A friar is a member of one of the mendicant orders.
Friars and monks
Friars differ from monks in that they are called to live the evangelical counsels (vows of poverty, chastity and obedience) in service to a community, rather than through cloistered asceticism and devotion. Whereas monks live cloistered away from the world in a self-sufficient community, friars are supported by donations or other charitable support.
The name Friar is derived from the French word frère ("brother" in English), and dates from the 13th century. The French word frère in turn comes from the Latin word frater, which also means "brother".
St. Francis of Assisi called his followers fratres minores, which G. K. Chesterton translated as "little brothers". However, another interpretation of fratres minores is "lesser brothers", because the Franciscan order stresses minority or humility.
There are two classes of order known as friars, or mendicant orders: the four "great orders" and the so-called "lesser orders".
Four great orders
The four great orders were mentioned by the Second Council of Lyons (1274), and are:
- The Dominicans, founded ca. 1216. The Dominicans are also known as the "Friar Preachers", or the "Black Friars", from the black mantle ("cappa") worn over their white habit. The Dominicans were founded by St. Dominic and received papal approval from Honorius III, in 1216 as the "Ordo Praedicatorum" under the Rule of St. Augustine. They became a mendicant order in 1221.
- The Franciscans, founded in 1209. The Franciscans are also known as the "Friars Minor" or the "Grey Friars". The Franciscans were founded by St. Francis of Assisi and received oral papal approval by Innocent III in 1209 and formal papal confirmation by Honorius III in 1223.
- The Carmelites, founded ca. 1155. The Carmelites are also known as the "White Friars" because of the white cloak which covers their brown habit. They received papal approval from Honorius III in 1226 and later by Innocent IV in 1247. The Carmelites were founded as a purely contemplative order, but became mendicants in 1245. There are two types of Carmelites, the Calced and Discalced Carmelites.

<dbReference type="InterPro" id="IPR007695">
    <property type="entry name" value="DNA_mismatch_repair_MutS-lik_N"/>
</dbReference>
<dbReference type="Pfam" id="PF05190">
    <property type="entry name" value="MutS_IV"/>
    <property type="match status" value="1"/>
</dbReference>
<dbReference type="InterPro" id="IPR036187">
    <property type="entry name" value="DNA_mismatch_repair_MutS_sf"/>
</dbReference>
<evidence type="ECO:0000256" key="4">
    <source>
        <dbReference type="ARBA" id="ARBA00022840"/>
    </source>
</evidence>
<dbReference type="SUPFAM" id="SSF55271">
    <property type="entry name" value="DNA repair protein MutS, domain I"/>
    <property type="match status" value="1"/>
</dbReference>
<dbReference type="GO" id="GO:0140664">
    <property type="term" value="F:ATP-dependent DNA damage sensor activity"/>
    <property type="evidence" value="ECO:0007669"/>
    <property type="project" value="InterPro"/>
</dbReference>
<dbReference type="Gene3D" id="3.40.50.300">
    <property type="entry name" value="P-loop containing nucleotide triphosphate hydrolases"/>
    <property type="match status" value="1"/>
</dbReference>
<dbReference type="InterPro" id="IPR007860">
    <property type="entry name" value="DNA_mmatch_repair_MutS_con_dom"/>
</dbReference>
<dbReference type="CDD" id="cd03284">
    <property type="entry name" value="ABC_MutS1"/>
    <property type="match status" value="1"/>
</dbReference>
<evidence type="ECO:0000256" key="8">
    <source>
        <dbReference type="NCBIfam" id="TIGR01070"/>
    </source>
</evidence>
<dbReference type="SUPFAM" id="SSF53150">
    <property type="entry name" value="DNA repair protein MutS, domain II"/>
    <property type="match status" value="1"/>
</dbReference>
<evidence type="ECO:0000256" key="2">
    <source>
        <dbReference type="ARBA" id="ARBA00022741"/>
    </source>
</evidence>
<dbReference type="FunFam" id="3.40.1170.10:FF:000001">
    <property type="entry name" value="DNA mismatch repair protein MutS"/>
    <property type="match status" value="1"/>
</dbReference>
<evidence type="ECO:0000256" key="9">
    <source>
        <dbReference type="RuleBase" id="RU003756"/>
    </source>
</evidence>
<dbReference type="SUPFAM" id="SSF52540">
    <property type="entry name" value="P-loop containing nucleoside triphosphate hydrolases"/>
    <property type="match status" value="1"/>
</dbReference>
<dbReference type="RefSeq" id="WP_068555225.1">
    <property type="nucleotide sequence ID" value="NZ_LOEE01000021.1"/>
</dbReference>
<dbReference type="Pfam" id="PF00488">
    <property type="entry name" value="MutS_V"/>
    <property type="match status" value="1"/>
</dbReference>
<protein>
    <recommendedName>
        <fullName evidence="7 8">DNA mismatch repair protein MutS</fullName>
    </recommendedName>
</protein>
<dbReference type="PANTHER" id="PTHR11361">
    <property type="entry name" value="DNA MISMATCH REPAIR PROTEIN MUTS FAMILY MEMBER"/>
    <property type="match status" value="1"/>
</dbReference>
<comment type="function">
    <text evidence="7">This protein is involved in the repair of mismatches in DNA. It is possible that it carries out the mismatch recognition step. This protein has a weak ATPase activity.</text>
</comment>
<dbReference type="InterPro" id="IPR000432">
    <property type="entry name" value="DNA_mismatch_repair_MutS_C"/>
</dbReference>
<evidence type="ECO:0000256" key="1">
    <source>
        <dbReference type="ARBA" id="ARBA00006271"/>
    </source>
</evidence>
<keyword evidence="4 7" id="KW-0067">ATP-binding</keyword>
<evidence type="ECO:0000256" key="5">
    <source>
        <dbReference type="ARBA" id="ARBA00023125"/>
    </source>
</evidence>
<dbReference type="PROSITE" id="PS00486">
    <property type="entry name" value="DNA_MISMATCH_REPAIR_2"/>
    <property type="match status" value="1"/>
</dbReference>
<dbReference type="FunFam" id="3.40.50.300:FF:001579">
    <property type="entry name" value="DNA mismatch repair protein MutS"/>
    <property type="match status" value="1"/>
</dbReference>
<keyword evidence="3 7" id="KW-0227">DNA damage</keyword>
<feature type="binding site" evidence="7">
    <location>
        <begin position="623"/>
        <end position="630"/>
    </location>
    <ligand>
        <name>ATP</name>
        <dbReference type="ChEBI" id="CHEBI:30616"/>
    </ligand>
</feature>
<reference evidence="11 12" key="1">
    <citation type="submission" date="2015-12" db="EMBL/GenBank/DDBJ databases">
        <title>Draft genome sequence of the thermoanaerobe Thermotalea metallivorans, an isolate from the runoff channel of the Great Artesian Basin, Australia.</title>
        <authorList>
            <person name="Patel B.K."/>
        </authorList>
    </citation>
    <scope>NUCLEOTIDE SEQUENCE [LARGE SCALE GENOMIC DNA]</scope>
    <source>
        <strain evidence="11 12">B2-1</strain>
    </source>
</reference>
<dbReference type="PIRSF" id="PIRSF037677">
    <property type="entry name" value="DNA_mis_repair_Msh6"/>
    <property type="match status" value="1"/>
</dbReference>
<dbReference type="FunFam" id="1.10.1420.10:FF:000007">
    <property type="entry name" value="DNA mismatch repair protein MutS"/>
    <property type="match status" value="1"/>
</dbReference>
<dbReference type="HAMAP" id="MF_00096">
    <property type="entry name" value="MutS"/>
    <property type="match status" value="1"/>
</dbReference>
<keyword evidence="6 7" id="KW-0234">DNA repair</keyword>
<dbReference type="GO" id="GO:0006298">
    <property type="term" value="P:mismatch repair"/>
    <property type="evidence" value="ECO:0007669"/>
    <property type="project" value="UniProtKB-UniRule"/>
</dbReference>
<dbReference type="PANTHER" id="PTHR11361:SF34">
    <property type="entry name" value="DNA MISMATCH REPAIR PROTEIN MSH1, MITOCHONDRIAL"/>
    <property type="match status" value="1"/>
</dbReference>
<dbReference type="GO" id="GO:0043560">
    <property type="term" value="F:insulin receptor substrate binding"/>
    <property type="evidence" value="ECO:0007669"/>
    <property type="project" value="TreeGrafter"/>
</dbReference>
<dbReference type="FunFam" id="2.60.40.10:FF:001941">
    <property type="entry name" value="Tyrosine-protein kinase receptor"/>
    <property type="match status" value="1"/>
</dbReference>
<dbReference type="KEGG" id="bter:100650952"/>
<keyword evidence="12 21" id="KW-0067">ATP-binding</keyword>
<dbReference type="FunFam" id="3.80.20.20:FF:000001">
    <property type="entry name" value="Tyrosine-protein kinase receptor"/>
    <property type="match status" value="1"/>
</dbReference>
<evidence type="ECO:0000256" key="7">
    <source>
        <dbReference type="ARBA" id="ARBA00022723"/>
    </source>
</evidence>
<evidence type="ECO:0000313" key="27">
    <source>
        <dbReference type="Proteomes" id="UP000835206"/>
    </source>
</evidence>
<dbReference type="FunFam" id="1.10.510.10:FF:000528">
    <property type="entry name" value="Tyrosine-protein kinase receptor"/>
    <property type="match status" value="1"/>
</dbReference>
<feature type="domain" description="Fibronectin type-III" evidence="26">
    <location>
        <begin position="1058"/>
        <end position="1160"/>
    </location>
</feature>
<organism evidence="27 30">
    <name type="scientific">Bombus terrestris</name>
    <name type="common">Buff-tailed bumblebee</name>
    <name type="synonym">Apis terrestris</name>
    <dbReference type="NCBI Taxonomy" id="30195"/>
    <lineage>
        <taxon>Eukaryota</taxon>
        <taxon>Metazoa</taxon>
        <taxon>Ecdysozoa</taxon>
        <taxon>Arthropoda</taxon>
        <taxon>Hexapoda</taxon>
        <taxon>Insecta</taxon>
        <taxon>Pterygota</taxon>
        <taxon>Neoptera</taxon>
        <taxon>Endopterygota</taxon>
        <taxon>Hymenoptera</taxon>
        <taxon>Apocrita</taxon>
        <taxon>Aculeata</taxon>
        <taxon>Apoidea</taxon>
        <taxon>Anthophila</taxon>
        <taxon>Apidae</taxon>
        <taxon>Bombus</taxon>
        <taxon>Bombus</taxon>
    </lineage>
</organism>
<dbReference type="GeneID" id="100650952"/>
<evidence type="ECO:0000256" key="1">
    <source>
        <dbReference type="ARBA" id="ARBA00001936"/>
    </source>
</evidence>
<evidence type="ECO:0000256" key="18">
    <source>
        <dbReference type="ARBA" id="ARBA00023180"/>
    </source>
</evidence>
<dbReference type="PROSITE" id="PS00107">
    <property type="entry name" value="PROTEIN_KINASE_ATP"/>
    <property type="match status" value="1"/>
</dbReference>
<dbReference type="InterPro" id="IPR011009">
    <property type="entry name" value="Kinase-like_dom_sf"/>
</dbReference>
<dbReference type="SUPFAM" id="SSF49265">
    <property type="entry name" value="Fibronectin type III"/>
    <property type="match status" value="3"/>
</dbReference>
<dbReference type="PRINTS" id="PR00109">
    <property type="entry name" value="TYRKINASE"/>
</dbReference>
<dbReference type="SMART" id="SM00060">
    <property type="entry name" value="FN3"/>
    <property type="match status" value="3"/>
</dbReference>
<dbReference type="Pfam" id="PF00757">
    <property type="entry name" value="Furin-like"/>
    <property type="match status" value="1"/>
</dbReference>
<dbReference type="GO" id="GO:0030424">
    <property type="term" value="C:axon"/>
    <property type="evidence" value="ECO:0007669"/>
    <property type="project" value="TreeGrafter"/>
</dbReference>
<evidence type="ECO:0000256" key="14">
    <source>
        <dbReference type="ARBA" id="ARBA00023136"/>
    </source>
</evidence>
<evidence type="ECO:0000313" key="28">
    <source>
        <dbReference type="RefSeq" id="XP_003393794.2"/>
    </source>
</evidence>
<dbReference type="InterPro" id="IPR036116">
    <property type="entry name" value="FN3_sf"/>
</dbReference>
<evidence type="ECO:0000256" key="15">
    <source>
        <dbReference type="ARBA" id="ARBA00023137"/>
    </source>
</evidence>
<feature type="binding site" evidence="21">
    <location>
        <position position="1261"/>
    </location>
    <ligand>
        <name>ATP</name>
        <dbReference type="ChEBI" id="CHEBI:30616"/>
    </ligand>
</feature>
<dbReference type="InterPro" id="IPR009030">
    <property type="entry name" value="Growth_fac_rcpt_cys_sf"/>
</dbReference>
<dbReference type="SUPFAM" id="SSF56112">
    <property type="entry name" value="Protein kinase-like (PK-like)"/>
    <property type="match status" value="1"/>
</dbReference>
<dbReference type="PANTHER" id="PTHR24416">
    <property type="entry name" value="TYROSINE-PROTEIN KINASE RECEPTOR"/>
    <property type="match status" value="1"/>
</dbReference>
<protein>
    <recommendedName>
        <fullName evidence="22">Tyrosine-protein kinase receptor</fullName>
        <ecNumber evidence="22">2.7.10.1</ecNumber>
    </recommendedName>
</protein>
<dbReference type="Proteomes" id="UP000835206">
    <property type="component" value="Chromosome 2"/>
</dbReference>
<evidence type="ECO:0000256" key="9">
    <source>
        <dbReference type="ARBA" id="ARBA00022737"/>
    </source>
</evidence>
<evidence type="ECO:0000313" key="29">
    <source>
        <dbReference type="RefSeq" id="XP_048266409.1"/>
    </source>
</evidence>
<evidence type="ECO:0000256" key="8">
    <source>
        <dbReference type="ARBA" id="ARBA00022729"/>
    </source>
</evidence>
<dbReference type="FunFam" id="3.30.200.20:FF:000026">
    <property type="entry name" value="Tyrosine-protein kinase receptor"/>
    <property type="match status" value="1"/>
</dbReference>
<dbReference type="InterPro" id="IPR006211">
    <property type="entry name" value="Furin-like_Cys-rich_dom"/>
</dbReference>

- The Augustinians, founded in 1244 (the "Little Union") and enlarged in 1256 (the "Grand Union"). The Augustinians are also known as the "Hermits of St. Augustine", or the "Austin Friars". Their rule is based on the writings of Augustine of Hippo. The Augustinians were assembled from various groups of hermits as a mendicant order by Pope Innocent IV in 1244 (Little Union). Additional groups were added by Alexander IV in 1256 (Grand Union).
The lesser orders are:
- the Trinitarians established in 1198
- the Mercedarians, established in 1218
- the Servites established in 1240
- the Minims, established in 1474
- the Conventual Franciscans, established in 1517
- the Third Order Regular of St. Francis, established in 1521
- the Capuchin, established in 1525
- the Discalced Carmelites, established in 1568
- the Discalced Trinitarians, established in 1599
- the Order of Penance, established in 1781
Other name use
Friars have been used as a mascot. Several schools and colleges use Friars as a mascot. Friar is also the mascot for the San Diego Padres, an MLB franchise.
- Catholic encyclopedia entry for "friar"
- The Carmelite order was founded around 1155 according to many modern historians, but this date is often disputed, and has been disputed since at least the 14th century.
- The Conventual Franciscans are a branch of the Franciscan Order
- The Third Order Regular of St. Francis are a branch of the third order of St. Francis, part of the Franciscan Order.
- The Capuchin are a branch of the Franciscan Order.
- The Discalced Carmelites are a branch of the Carmelites.
- The Order of Penance is known in Italy as the Scalzetti.
- Vocation-Network.org information about Catholic religious communities and life as a sister, brother, or priest.
- VocationMatch.com helps those discerning a Catholic religious vocation sort through options and find the order or vocation that may be right for them.
- DigitalVocationGuide.org digital edition of VISION, the annual Catholic religious vocation discernment guide.
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